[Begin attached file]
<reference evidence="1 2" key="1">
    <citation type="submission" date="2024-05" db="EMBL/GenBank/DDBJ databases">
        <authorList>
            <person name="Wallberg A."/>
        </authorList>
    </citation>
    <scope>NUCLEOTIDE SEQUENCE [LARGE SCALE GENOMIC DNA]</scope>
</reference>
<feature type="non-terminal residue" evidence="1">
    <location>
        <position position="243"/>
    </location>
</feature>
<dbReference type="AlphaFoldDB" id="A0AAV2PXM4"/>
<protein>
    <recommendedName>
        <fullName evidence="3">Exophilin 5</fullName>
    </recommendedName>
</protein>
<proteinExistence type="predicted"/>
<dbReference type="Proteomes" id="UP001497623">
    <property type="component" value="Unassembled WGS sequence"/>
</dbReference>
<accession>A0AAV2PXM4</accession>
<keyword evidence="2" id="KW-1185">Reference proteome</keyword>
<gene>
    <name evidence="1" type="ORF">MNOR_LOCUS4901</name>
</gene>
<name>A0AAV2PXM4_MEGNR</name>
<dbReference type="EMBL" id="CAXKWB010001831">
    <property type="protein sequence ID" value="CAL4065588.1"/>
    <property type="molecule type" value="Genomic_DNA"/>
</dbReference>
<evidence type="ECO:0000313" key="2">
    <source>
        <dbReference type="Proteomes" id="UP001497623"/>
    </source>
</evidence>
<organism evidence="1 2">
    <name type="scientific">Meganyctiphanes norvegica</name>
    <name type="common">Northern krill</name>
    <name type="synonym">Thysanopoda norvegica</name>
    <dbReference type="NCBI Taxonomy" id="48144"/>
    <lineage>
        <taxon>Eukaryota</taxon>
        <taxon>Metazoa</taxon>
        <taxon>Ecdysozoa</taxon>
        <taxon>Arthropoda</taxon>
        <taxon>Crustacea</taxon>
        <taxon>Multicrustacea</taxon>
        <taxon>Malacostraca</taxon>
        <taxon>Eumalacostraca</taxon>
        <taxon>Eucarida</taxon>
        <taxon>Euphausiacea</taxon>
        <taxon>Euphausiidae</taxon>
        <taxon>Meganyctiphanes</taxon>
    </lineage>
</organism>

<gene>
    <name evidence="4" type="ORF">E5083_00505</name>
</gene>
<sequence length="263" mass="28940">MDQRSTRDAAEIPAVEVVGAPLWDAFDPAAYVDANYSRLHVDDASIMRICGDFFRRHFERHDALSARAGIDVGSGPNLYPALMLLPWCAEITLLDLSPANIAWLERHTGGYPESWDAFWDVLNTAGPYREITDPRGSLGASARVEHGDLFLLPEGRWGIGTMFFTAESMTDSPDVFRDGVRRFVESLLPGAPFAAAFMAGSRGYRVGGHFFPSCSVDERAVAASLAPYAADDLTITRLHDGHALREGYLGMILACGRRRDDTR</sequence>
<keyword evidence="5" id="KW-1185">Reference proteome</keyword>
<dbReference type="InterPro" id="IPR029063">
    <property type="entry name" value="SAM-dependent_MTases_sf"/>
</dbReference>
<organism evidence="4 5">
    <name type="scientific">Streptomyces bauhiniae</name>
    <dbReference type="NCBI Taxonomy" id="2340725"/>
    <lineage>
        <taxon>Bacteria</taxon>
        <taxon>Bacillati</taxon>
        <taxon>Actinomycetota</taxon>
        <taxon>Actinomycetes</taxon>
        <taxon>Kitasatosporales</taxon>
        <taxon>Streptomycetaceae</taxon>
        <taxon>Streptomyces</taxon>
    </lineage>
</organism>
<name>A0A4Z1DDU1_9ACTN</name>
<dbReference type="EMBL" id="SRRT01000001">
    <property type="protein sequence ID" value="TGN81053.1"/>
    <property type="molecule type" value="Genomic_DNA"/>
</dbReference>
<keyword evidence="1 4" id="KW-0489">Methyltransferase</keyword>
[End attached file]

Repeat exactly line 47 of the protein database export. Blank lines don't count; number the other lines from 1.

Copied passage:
        <taxon>Ecdysozoa</taxon>